Opinion

UNC professor: Here’s why most UNC faculty members are Democrats

UNC students react to Berger's claim that Democrats outnumber Republicans 12:1 in faculty positions

UNC students talk about their perception of the impact of the politics of their professors and instructors.
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UNC students talk about their perception of the impact of the politics of their professors and instructors.

Citing that Democrats outnumber Republicans 12:1 in faculty positions at the University of North Carolina, Senate Majority leader Phil Berger suggests that Republican job candidates are discriminated against when they apply for university positions unless they “toe the line from the left.” However, it seems likely that there may be other, more objective explanations for the imbalance of party affiliation.

In 17 years of experience with hiring faculty at the School of Medicine at UNC-Chapel Hill, I have never heard political affiliation mentioned in any job search. There is certainly no place for information about it on the application form. I have never heard any member of a search committee ask a candidate about political preference, and I have never heard of it coming up in any of the many interviews that job candidates go through. I have never heard party affiliation or political leaning raised in the final committee deliberations that determine which candidate is selected.

So if we are not actively searching for Democrats among job applicants, why is the ratio of party affiliation so lopsided?

One reason is the anti-science attitude adopted by many rank and file Republicans and supported by some Republican leaders. For example, a Pew Research Survey in 2013 found that only 43 percent of Republicans believe that humans have evolved over time. During the recent Republican primary season, only Jeb Bush could be found to have ever made a statement expressing belief in the theory of evolution. Several of the candidates were on record stating that they did not accept evolutionary theory.

How should scientists react to this? The theory of evolution is the central organizing principle of modern biology. If Republican leaders don’t believe it is true, how can scientists support them? Further, public funds in North Carolina are directed at “voucher” schools that teach that the theory of evolution is false. How can we join the party that apportions funds in this way?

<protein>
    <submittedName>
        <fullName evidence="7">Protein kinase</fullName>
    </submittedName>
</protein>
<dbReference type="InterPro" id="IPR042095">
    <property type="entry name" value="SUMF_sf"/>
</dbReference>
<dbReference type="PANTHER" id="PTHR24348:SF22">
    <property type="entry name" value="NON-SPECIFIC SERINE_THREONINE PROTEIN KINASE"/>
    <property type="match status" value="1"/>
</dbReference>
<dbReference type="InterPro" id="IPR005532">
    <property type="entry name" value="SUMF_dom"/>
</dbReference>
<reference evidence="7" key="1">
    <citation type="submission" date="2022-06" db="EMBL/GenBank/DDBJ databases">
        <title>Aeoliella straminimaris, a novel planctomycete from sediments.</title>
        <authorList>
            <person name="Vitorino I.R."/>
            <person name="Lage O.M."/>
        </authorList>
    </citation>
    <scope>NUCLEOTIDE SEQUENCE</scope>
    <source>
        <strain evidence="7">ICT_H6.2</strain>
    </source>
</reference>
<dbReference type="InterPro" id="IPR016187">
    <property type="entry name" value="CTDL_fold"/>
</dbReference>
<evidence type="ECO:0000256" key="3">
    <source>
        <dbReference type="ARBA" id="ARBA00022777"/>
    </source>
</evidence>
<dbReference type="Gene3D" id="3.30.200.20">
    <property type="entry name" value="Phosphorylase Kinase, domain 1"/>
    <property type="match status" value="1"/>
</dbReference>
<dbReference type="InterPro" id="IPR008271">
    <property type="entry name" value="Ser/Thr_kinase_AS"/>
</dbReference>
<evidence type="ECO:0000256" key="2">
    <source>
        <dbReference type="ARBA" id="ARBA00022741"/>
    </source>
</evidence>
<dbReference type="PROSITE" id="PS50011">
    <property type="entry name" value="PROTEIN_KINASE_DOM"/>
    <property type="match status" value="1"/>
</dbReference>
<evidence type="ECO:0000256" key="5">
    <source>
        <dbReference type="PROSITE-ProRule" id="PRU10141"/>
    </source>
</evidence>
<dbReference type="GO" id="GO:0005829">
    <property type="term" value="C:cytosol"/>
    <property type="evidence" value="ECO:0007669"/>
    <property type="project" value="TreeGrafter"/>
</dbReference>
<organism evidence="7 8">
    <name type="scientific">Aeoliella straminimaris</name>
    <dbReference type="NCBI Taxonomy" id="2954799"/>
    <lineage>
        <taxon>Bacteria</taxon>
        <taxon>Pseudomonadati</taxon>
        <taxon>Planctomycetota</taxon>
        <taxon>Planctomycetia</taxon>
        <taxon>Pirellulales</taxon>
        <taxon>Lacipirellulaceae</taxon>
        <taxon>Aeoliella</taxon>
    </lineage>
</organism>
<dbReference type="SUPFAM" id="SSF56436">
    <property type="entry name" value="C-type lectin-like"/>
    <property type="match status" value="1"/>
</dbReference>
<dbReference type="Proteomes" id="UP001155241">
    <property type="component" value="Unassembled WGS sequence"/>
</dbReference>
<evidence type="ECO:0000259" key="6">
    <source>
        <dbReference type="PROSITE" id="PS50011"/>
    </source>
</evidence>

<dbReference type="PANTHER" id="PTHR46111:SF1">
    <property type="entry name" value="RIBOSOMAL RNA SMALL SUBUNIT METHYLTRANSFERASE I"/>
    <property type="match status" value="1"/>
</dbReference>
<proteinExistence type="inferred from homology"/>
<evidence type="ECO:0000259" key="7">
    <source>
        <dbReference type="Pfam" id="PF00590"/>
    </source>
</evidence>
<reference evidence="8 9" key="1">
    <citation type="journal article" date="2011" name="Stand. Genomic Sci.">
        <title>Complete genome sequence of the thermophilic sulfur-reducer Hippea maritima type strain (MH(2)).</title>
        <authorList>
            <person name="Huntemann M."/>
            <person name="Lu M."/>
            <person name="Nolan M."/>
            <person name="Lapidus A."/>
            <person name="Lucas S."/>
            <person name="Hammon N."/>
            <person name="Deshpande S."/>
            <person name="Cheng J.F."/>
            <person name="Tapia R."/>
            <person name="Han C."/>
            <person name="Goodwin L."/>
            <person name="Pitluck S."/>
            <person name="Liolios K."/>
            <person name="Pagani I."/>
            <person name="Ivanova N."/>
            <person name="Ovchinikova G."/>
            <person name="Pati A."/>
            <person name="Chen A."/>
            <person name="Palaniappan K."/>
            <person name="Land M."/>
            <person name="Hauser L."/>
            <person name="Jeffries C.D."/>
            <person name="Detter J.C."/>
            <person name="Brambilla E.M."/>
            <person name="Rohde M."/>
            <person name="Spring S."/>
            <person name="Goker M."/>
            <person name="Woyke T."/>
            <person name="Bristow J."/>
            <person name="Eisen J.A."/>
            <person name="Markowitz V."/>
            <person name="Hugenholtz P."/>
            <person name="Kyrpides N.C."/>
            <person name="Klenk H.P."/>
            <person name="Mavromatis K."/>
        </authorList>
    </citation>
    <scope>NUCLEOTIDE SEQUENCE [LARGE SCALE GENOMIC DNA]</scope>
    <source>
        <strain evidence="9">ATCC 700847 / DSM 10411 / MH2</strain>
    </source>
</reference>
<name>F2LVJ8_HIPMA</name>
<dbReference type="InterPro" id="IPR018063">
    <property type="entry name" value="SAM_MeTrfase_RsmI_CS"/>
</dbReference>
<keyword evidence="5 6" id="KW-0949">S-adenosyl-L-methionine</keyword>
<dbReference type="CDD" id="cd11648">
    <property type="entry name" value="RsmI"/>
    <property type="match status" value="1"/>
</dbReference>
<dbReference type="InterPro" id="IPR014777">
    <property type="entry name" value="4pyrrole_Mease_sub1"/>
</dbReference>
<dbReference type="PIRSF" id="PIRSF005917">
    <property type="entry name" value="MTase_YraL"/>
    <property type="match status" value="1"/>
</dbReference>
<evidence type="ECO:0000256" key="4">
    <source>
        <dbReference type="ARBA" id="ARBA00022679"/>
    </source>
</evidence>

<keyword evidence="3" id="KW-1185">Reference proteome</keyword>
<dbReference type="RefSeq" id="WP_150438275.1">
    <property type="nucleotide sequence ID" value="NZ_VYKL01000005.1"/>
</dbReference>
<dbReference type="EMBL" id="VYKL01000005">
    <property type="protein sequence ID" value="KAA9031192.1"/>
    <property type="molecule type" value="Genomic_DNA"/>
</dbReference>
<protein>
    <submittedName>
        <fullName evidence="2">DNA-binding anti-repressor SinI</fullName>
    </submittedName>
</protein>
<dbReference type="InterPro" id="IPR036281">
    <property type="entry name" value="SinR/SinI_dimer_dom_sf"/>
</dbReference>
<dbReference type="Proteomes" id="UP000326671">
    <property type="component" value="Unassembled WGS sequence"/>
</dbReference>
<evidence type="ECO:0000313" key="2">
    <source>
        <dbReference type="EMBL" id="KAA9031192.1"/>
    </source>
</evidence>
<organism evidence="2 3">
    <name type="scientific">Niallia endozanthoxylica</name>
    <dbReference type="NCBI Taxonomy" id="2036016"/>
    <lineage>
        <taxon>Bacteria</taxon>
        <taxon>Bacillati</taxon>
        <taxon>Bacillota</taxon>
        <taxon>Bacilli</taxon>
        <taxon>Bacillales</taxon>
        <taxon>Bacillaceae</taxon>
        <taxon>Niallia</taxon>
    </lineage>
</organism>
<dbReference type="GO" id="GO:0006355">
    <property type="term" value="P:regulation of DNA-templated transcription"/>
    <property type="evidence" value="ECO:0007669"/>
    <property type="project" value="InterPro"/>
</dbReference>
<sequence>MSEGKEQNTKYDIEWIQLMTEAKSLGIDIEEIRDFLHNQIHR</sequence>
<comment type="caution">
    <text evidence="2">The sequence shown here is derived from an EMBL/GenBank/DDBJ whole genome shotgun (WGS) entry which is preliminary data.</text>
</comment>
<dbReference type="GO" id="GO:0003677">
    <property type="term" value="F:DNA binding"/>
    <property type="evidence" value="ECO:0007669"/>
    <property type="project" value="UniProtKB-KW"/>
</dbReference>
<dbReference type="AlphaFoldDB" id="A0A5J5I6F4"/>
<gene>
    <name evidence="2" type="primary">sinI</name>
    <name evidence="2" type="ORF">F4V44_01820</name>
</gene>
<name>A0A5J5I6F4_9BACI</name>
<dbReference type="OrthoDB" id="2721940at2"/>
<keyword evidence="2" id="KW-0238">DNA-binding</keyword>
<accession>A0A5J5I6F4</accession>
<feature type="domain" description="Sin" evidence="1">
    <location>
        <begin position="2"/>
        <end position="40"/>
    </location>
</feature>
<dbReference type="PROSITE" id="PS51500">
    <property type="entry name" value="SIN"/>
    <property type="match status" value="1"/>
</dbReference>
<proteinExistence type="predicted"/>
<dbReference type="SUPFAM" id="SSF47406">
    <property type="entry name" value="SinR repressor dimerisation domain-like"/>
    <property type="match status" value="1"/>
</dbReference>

More relevant is Republican positions on climate science. Most of the faculty have no information yet about the new “N.C. Policy Collaboratory” at UNC-CH or candidates to lead it, but presumably the university would choose an individual who supports climate science. Admittedly climate science is complicated. Most of us in the biomedical sciences don’t go into the primary data. However, we respect the conclusions of the overwhelming majority of scientists who are developing and testing climate models.

A recent joint report issued by the National Academy of Science in the U.S. and Royal Society in the U.K. clearly expressed the scientific consensus about the causes and dangers of global warning and emphasized the role of carbon emissions. Most scientists cannot imagine that National Academy of Science or Royal Society members would participate in a conspiracy to manipulate data and conclusions. It is also apparent to anyone who follows the issue that many of the statements claiming that climate science is a hoax are compromised by economic self-interest related to companies and individuals who profit from fossil fuels.

The life of the university depends on rational discourse. If people want to debate women’s reproductive issues or the integrity of elections, interested university faculty in the relevant areas would welcome these discussions. But how should we react when partisan legislation on these issues is justified by catch phrases like “protecting women’s health” and “massive voter fraud” and passed without any serious discussion? In several recent cases, the courts have found that the stated rationales for the partisan legislation in these areas were fictitious. Of course, the faculty are of the opinion that issues should be debated on merits rather than on rationale manufactured to appeal to a political base.

Will there be consequences due to the fact that so many of us in the university community are Democrats? Of course, we hope not, but the University of North Carolina system has already seen a competent and respected president who was a Democrat forced out so a Republican could be installed. Looking at what’s happening at other Republican-controlled states like Wisconsin, there is reason for concern that state funding to the university could be cut even more deeply. The sad part is that this will happen only at public schools. The private colleges and universities will continue to prosper via endowments and high tuitions, their faculty will remain heavily Democratic and the wealthy will continue to send their children there.

Republican Senate Leader Phil Berger discusses how $500 tuition proposal included in the budget is necessary to make college more affordable and accessible to North Carolinians.

William Snider, M.D., is a professor in the Department of Neurology at UNC-Chapel Hill.

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